Updated: Jun 7
I've never strictly shown signs of preferring one gender over the other. I like being able to choose based on how I’m feeling each day, and I like having the ability for my gender to be fluid.
I think the majority of my dysphoria came from clothing. I know that clothing isn’t gendered– or at least, it shouldn’t be. But based on the media and society’s portrayal, it just felt better to wear whatever made me appear more ‘masculine’, despite feeling like my gender is fluid.
In middle school, my wardrobe happened to contain darker colors– mostly black. It wasn’t all on purpose. This posed a problem that surfaced during my eighth grade graduation, as my mom had me wear a bright pink dress, claiming I needed to add color to my wardrobe. Upset, I noticed my gut sticking out due to the form-fitting nature of the dress. The culmination of the style of the dress as well as the bright color resulted in an icky feeling. One that I now know as gender dysphoria.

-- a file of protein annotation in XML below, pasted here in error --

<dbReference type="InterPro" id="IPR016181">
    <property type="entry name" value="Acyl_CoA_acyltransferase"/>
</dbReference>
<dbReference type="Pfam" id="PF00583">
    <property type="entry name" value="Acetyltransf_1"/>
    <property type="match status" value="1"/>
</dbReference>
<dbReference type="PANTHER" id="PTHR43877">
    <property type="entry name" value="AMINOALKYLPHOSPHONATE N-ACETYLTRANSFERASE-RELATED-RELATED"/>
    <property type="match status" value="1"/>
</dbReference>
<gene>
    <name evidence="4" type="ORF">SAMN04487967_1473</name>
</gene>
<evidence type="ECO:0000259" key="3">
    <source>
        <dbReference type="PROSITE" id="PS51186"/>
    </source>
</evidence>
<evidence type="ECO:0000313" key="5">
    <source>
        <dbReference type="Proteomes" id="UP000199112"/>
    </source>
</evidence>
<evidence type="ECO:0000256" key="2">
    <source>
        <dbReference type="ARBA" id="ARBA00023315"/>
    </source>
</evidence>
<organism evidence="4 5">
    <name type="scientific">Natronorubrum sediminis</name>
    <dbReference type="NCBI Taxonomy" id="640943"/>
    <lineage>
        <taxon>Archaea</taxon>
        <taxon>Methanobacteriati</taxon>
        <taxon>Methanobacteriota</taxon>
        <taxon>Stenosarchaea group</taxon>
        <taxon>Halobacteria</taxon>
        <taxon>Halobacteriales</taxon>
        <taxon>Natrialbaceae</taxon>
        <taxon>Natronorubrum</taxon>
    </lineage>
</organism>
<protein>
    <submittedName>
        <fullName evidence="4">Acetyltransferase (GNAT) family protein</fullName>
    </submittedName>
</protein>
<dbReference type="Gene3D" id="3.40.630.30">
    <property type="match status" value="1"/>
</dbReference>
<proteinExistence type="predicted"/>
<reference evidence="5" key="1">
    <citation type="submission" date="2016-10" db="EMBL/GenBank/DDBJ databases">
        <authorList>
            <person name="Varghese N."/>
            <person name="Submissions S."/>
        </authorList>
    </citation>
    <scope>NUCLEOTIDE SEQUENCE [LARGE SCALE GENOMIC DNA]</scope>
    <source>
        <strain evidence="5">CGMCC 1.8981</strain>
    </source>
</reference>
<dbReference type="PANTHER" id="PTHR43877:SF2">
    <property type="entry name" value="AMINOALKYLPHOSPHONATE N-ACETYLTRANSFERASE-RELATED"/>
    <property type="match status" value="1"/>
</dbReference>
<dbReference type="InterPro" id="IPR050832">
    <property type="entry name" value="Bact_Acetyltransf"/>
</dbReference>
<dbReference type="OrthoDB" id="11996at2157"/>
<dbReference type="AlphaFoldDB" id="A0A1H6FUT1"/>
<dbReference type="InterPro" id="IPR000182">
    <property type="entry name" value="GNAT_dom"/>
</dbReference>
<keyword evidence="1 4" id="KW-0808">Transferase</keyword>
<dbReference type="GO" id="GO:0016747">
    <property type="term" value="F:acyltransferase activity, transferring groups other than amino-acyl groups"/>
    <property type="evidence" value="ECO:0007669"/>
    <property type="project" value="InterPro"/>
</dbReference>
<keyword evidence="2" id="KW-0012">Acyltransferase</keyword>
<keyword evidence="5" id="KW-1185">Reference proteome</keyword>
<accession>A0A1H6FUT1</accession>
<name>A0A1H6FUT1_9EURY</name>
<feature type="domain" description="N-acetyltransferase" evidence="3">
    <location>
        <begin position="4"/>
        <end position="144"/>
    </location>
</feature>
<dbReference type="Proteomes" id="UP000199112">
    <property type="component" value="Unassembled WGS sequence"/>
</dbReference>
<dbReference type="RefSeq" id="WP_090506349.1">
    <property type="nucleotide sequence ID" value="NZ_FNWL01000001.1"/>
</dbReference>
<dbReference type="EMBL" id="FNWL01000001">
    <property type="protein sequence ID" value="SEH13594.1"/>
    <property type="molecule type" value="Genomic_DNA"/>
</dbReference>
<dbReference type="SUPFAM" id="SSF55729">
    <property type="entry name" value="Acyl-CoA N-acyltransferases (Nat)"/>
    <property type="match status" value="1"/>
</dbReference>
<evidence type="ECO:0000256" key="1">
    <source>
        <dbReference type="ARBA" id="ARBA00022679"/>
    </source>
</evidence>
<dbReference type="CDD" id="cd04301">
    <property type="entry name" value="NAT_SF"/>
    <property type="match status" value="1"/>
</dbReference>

I had other events that should’ve made me realize I didn’t identify as solely female. For example, in high school, I preferred to wear sports bras on a regular basis. For homecoming, I wore a jumpsuit. And in concert band, we wore tuxedos for performances. All three of these things– the idea of having a flat chest and the idea of wearing a jumpsuit and a tuxedo instead of a dress– brought me immense euphoria.
While clothing is the biggest part of my gender dysphoria, there are other things that make me feel it as well. There are occasions where I feel more feminine than usual, but I never, ever enjoy being called “ma’am” or “lady” or “daughter”, no matter what gender I feel more strongly that day. It brings me an immense sense of discomfort.
Gender dysphoria feels like a punch in the gut. It gives an icky feeling and honestly, it can sometimes be discouraging. Identifying outside of one’s assigned gender at birth isn’t easy, and with how our society is, we face many obstacles. People get offended with us trying to live our lives, when we just want acceptance and to be able to express how we feel.
Despite feeling discouraged on occasion, I find strength in hope. Hope that we can get to a place of acceptance in society. Hope that our rights won’t be stripped away. Hope that we can express who we are without judgment. I will not give up hope.